The steps to becoming a Green Card holder (permanent resident) vary by category and depend on whether you currently live inside or outside the United States. The main categories are:
Green Card Through Family
Some relatives of U.S. citizens, known as immediate relatives, do not have to wait for a visa to become available. There is no limit to the number of visas that can be utilized in this category in a particular year. Immediate relatives include:
• Parents of a U.S. citizen
• Spouses of a U.S. citizen
• Unmarried children under the age of 21 of a U.S. citizen
Note: U.S. citizens must be at least 21 years old to apply for their parents.
The qualified relatives of a U.S. citizen or permanent resident in the remaining family-based categories may have to wait for a visa to become available before they can apply for permanent residency. These categories include:
• First Preference: Unmarried, adult (21 years of age or older) sons and daughters of U.S. citizens
• Second Preference A: Spouses of permanent residents and the unmarried children (under the age of 21)) of permanent residents
• Second Preference B: Unmarried sons and daughters (21 years or age or older) of permanent residents
• Third Preference: Married sons and daughters of U.S. citizens, their spouses and their minor children
• Fourth Preference: Brothers and sisters of adult U.S. citizens, their spouses and their minor children
Green Card Through a Job
• First Preference: Priority Workers, including aliens with extraordinary abilities, outstanding professors and researchers, and certain multinational executives and managers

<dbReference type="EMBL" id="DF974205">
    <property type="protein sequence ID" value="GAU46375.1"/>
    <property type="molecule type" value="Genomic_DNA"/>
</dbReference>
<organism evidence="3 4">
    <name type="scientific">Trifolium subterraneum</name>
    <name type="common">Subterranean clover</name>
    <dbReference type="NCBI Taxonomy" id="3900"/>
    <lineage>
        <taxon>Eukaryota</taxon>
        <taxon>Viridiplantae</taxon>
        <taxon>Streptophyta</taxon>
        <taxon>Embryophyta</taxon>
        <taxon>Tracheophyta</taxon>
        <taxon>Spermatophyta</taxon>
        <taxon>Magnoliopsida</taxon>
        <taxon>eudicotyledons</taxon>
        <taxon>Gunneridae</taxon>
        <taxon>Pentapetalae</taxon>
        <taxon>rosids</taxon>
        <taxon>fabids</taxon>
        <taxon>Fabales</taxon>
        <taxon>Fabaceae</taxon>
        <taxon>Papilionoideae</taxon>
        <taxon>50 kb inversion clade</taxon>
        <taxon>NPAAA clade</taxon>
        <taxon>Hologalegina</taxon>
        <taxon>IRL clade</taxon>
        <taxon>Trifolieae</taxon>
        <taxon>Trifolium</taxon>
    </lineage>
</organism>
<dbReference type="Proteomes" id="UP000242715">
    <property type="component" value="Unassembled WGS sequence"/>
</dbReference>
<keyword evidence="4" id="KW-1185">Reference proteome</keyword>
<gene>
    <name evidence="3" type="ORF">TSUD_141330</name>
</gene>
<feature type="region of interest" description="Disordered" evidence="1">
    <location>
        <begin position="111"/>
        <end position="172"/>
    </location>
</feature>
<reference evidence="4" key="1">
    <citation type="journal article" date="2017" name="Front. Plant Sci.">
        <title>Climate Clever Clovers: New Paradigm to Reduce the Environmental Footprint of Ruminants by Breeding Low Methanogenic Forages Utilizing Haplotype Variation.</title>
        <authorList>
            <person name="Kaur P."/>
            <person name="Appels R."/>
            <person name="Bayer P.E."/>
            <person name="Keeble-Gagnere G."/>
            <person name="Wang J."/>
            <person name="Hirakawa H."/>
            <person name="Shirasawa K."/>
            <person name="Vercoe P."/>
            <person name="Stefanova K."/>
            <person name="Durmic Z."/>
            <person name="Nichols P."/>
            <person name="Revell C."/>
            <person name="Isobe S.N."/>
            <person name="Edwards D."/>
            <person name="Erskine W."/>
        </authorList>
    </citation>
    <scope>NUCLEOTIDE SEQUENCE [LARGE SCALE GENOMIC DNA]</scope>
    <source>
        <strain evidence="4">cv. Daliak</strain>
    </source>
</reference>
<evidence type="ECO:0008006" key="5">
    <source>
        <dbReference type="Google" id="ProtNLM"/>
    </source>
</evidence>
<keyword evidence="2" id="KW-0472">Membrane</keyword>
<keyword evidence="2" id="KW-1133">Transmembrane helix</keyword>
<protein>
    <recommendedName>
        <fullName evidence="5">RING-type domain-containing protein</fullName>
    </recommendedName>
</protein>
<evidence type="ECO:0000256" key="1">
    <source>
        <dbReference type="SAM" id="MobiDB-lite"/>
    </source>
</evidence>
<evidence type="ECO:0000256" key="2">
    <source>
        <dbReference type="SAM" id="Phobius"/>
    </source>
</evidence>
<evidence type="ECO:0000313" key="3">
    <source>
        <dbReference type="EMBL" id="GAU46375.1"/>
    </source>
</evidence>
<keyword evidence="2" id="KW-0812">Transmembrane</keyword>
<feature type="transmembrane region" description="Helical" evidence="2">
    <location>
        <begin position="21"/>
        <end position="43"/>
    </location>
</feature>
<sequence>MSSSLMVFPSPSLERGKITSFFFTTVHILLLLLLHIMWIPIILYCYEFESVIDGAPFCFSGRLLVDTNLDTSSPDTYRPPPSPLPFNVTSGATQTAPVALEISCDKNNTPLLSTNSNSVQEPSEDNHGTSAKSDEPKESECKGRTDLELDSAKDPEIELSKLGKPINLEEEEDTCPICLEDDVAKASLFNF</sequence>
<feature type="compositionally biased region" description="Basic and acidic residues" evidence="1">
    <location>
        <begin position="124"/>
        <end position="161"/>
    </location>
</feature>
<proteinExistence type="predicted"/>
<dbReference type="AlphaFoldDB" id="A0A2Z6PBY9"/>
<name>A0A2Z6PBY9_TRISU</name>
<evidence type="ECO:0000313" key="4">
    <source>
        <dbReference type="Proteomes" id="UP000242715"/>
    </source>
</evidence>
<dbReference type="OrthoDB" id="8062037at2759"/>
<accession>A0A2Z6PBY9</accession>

• Second Preference: Members of professions holding an advanced degree or persons of exceptional ability (including individuals seeking a National Interest Waiver)
• Third Preference: Skilled Workers, professionals and other qualified workers
• Fourth Preference: Certain special immigrants including those in religious vocations
• Fifth Preference: Employment creation immigrants (investors or entrepreneurs)
Green Card Through Refugee or Asylee Status
If you were admitted to the United States as a refugee or the qualifying spouse or child of a refugee, you are required to apply for permanent residence (a green card) 1 year after your entry into the United States in this status. If you were granted asylum in the United States or are a qualifying spouse or child of an asylee, you may apply for permanent residence 1 year after the grant of your asylum status.
If you are a refugee, you are required by law to apply for a green card 1 year after being admitted to the United States in refugee status.
If you are an asylee or asylee derivative spouse or child, you are not required to apply for a green card 1 year after being granted asylum or 1 year after being admitted to the United States in asylum status, although it may be in your best interest to do so.
Other Ways to Get a Green Card
Although most immigrants come to live permanently in the United States through a family member’s sponsorship, employment, or a job offer, there are many other ways to get a green card.
A number of special immigrant programs are limited to individuals meeting particular qualifications and/or applying during certain time frames.